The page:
Issues Treated in Therapy:
Worthlessness is an extremely desperate and hopeless feeling. People diagnosed with depression often describe feeling worthless. When someone feels worthless, they feel as if they are insignificant and have nothing valuable to offer the world. They feel as if their entire life is cast in a negative light with no prospect of improvement. Often, this perception is extremely distorted and is the result of an underlying condition, such as depression, anxiety, grief, or stress. Children who were neglected or abused may carry feelings of worthlessness into adulthood.
The feeling of worthlessness may be related to other feelings, such as:
Often associated with depression, worthlessness can consist of many factors:
In the DSM, worthlessness is associated mainly with depression, but might also appear as a symptom of schizophrenia, anxiety, or certain personality spectrums. Strong feelings of worthlessness in children may be a sign of peer conflicts, or possibly of neglect or abuse, and should be taken seriously.
Circumstances such as job loss, divorce, or financial difficulties can quickly cause someone to become overwhelmed. Feelings of worthlessness can infect every other area of one's life. Worthlessness can spiral out of control rapidly and can develop into prolonged states of negative mood. The longer someone experiences feelings of worthlessness, the more difficult it is for them to imagine feelings of relevance and consequence.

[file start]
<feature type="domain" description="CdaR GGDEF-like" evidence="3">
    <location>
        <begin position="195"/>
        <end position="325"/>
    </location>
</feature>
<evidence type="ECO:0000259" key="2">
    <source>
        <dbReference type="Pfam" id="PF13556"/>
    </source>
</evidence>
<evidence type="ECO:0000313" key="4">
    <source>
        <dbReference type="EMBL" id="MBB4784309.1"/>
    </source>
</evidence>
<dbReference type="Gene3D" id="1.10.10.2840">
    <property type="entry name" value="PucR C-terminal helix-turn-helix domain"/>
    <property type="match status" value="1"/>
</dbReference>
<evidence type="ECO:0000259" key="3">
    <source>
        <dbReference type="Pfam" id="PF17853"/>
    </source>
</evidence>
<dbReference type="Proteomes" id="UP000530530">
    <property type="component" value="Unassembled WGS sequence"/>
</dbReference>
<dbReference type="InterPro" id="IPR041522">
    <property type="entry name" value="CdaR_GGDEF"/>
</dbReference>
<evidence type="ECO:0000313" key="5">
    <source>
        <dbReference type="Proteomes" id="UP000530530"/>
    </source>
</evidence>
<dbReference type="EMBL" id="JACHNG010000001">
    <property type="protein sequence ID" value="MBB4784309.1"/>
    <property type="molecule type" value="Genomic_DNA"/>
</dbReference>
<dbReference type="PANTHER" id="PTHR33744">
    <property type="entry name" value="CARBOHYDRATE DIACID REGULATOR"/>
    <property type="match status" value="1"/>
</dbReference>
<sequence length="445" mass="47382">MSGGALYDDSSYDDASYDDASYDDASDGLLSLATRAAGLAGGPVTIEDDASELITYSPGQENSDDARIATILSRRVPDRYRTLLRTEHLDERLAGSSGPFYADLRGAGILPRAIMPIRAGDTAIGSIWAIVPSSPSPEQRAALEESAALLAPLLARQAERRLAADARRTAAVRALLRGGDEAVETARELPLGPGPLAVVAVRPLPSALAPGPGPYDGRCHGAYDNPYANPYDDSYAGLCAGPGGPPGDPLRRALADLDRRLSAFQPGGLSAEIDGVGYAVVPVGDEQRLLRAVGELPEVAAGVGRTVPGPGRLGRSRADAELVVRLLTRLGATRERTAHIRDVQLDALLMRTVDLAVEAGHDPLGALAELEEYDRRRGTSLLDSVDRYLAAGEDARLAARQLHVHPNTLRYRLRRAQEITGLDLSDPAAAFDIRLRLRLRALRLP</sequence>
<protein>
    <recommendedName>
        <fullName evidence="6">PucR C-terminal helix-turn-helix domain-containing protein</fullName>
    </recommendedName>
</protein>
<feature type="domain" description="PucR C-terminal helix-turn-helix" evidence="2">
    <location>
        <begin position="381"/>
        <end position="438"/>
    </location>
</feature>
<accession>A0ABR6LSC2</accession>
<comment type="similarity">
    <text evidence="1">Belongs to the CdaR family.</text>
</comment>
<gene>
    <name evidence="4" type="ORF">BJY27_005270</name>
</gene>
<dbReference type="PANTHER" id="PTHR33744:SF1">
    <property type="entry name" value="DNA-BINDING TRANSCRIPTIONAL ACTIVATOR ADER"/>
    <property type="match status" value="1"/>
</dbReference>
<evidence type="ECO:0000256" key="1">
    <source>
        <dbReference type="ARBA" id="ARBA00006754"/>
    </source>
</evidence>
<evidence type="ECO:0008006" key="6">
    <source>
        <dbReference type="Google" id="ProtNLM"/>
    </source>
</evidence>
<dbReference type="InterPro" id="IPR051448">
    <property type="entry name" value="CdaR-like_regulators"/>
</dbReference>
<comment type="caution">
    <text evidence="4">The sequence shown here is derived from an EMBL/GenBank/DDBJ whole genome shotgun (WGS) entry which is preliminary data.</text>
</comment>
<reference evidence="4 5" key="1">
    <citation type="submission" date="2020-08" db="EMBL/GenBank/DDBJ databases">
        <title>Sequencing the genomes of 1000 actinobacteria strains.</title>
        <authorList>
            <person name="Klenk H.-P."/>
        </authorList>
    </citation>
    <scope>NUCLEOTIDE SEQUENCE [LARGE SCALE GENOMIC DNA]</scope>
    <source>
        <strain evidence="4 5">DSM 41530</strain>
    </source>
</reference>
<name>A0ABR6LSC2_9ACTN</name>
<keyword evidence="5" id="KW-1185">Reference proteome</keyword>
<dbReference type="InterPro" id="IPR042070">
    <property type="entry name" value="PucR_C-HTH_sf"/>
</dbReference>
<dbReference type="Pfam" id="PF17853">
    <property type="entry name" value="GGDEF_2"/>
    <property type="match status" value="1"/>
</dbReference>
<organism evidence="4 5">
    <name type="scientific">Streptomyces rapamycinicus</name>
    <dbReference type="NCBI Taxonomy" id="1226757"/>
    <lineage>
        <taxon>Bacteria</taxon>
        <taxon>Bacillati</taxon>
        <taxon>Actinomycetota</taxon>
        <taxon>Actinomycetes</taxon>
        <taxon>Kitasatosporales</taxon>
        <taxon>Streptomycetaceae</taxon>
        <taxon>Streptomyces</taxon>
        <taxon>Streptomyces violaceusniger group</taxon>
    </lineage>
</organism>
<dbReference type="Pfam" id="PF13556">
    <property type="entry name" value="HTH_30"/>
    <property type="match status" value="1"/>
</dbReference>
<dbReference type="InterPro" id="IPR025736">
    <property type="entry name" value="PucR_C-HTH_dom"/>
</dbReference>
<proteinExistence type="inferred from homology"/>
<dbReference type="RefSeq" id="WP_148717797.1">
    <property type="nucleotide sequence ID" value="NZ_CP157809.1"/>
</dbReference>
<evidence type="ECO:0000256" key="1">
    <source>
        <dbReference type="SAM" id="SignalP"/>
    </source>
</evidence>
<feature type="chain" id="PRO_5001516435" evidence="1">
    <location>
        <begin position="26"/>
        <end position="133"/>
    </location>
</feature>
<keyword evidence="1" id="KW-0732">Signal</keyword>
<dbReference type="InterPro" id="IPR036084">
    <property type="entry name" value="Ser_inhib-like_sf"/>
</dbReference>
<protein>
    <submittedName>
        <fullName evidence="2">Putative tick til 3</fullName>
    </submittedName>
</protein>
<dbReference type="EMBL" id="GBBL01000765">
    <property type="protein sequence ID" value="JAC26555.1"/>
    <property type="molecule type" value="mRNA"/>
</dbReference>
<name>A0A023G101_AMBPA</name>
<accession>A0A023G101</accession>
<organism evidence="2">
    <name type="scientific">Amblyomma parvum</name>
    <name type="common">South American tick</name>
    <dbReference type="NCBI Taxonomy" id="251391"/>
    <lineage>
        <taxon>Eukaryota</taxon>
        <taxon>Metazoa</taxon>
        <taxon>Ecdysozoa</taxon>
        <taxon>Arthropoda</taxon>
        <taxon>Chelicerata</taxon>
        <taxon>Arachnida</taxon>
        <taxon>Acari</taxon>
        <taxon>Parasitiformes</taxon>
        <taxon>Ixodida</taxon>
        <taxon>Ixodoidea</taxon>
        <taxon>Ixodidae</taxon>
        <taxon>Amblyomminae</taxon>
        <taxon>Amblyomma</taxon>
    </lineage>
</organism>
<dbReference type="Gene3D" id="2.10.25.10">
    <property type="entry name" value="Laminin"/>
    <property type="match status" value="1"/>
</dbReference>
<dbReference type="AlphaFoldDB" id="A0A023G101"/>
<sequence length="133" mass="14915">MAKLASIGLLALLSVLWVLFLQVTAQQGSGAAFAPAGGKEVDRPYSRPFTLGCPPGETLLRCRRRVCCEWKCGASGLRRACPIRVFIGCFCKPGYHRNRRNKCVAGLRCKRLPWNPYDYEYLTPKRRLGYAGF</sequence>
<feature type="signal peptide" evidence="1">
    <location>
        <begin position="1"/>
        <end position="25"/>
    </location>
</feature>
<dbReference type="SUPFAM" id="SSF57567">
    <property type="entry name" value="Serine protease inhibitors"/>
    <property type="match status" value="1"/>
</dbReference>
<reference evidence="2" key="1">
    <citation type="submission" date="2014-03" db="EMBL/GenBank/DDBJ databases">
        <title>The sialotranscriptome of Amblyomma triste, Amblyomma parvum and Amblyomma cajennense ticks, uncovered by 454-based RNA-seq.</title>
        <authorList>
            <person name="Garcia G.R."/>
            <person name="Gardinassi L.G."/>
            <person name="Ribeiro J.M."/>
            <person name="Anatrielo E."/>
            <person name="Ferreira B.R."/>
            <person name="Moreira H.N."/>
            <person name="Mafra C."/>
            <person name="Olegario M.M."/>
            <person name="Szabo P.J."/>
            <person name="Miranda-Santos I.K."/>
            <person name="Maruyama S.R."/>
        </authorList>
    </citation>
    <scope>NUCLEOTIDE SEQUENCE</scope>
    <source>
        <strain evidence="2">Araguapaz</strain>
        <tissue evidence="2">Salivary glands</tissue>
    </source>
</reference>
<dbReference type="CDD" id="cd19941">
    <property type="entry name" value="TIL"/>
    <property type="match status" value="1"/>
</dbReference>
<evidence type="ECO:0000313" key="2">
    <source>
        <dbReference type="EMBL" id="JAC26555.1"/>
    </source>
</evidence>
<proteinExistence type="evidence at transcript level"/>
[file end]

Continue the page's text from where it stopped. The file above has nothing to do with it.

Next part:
Signs that someone is feeling worthless may include withdrawal from relationships, abuse of alcohol or other drugs, lethargy, diminished emotional expression, verbalizing their negative thoughts, avoiding eye contact, diminished self-care (showering, brushing hair, washing clothes, etc).
Brittany, 29, sees a therapist because she cannot stop crying, and feels she has no value as person and can never be loved. Anti-depressants have helped, but they cause her to feel anxious and lose sleep, as well as having sexual side effects, which in turn increases feelings of worthlessness. After several sessions, Brittany reveals deep feelings of anger towards her parents, whom she describes as critical and distant. Therapy--and hard work in her personal life--helps Brittany develop a sense of competence and trust in other people, which in turn strengthens her sense of self.
Tim, 14, has a sudden change in personality, showing little emotion, withdrawing socially, and performing poorly in school. His parents suspect drug use (his older sister went through a period of abuse) but Tim denies it and there is no hard evidence. The therapist meets alone with Tim and discovers he is questioning his sexuality in a number of ways, and is afraid to tell his parents. The therapist assists Tim in preparing to reveal some – though not all – of his inner turmoil to his parents, who, with guidance from the therapist, are able to remain supportive as Tim takes his time learning who he is. Because the family remains close and communicative through this small crisis, Tim is more willing to accept limits and agreements about his behavior, and to hear information about responsible relationships and his parents’ hopes and expectations for him.
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Last updated: 05-14-2013